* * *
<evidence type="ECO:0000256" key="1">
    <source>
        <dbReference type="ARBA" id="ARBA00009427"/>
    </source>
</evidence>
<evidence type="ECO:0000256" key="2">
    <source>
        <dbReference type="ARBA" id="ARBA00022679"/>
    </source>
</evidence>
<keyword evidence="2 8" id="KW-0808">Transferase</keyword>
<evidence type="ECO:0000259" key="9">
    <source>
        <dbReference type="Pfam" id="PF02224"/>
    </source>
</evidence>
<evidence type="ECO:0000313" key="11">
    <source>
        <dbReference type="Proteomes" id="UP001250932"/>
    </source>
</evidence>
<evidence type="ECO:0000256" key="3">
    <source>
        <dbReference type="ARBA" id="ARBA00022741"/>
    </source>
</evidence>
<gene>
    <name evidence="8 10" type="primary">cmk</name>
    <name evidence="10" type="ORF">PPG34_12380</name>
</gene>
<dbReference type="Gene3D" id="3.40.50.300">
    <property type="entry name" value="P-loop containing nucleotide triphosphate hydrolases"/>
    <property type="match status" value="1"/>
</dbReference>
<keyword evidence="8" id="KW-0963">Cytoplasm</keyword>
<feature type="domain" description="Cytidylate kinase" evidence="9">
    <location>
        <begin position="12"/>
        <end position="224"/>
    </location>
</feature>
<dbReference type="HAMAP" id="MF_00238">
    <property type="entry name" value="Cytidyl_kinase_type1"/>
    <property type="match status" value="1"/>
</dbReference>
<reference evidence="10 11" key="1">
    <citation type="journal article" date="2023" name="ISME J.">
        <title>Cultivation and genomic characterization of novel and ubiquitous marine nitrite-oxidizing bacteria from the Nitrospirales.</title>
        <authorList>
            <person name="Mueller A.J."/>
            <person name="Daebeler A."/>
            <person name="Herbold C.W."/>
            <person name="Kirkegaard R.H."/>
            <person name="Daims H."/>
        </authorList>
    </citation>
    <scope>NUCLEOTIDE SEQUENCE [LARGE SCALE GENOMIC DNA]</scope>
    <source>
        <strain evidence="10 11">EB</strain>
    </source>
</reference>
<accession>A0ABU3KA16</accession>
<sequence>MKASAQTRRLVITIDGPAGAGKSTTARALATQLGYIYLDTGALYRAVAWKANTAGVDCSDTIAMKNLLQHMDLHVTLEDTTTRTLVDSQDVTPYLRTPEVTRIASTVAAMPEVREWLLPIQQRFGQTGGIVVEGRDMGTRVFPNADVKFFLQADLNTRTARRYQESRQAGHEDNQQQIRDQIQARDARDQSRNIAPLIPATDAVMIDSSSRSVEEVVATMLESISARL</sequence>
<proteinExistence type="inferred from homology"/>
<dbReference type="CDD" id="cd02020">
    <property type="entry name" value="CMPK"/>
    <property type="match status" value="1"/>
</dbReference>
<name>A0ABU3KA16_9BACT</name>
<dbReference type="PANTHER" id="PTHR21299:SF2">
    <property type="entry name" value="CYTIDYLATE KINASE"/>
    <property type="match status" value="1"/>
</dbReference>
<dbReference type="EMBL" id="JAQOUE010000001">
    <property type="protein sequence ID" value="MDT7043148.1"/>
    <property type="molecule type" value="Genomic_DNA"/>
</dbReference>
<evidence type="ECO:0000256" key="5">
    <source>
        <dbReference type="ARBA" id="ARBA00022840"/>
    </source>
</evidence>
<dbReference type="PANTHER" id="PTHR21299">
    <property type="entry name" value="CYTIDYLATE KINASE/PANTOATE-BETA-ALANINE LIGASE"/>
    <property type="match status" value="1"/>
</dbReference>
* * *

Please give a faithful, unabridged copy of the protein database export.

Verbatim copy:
<evidence type="ECO:0000256" key="1">
    <source>
        <dbReference type="ARBA" id="ARBA00009427"/>
    </source>
</evidence>
<evidence type="ECO:0000256" key="2">
    <source>
        <dbReference type="ARBA" id="ARBA00022679"/>
    </source>
</evidence>
<keyword evidence="2 8" id="KW-0808">Transferase</keyword>
<evidence type="ECO:0000259" key="9">
    <source>
        <dbReference type="Pfam" id="PF02224"/>
    </source>
</evidence>
<evidence type="ECO:0000313" key="11">
    <source>
        <dbReference type="Proteomes" id="UP001250932"/>
    </source>
</evidence>
<evidence type="ECO:0000256" key="3">
    <source>
        <dbReference type="ARBA" id="ARBA00022741"/>
    </source>
</evidence>
<gene>
    <name evidence="8 10" type="primary">cmk</name>
    <name evidence="10" type="ORF">PPG34_12380</name>
</gene>
<dbReference type="Gene3D" id="3.40.50.300">
    <property type="entry name" value="P-loop containing nucleotide triphosphate hydrolases"/>
    <property type="match status" value="1"/>
</dbReference>
<keyword evidence="8" id="KW-0963">Cytoplasm</keyword>
<feature type="domain" description="Cytidylate kinase" evidence="9">
    <location>
        <begin position="12"/>
        <end position="224"/>
    </location>
</feature>
<dbReference type="HAMAP" id="MF_00238">
    <property type="entry name" value="Cytidyl_kinase_type1"/>
    <property type="match status" value="1"/>
</dbReference>
<reference evidence="10 11" key="1">
    <citation type="journal article" date="2023" name="ISME J.">
        <title>Cultivation and genomic characterization of novel and ubiquitous marine nitrite-oxidizing bacteria from the Nitrospirales.</title>
        <authorList>
            <person name="Mueller A.J."/>
            <person name="Daebeler A."/>
            <person name="Herbold C.W."/>
            <person name="Kirkegaard R.H."/>
            <person name="Daims H."/>
        </authorList>
    </citation>
    <scope>NUCLEOTIDE SEQUENCE [LARGE SCALE GENOMIC DNA]</scope>
    <source>
        <strain evidence="10 11">EB</strain>
    </source>
</reference>
<accession>A0ABU3KA16</accession>
<sequence>MKASAQTRRLVITIDGPAGAGKSTTARALATQLGYIYLDTGALYRAVAWKANTAGVDCSDTIAMKNLLQHMDLHVTLEDTTTRTLVDSQDVTPYLRTPEVTRIASTVAAMPEVREWLLPIQQRFGQTGGIVVEGRDMGTRVFPNADVKFFLQADLNTRTARRYQESRQAGHEDNQQQIRDQIQARDARDQSRNIAPLIPATDAVMIDSSSRSVEEVVATMLESISARL</sequence>
<proteinExistence type="inferred from homology"/>
<dbReference type="CDD" id="cd02020">
    <property type="entry name" value="CMPK"/>
    <property type="match status" value="1"/>
</dbReference>
<name>A0ABU3KA16_9BACT</name>
<dbReference type="PANTHER" id="PTHR21299:SF2">
    <property type="entry name" value="CYTIDYLATE KINASE"/>
    <property type="match status" value="1"/>
</dbReference>
<dbReference type="EMBL" id="JAQOUE010000001">
    <property type="protein sequence ID" value="MDT7043148.1"/>
    <property type="molecule type" value="Genomic_DNA"/>
</dbReference>
<evidence type="ECO:0000256" key="5">
    <source>
        <dbReference type="ARBA" id="ARBA00022840"/>
    </source>
</evidence>
<dbReference type="PANTHER" id="PTHR21299">
    <property type="entry name" value="CYTIDYLATE KINASE/PANTOATE-BETA-ALANINE LIGASE"/>
    <property type="match status" value="1"/>
</dbReference>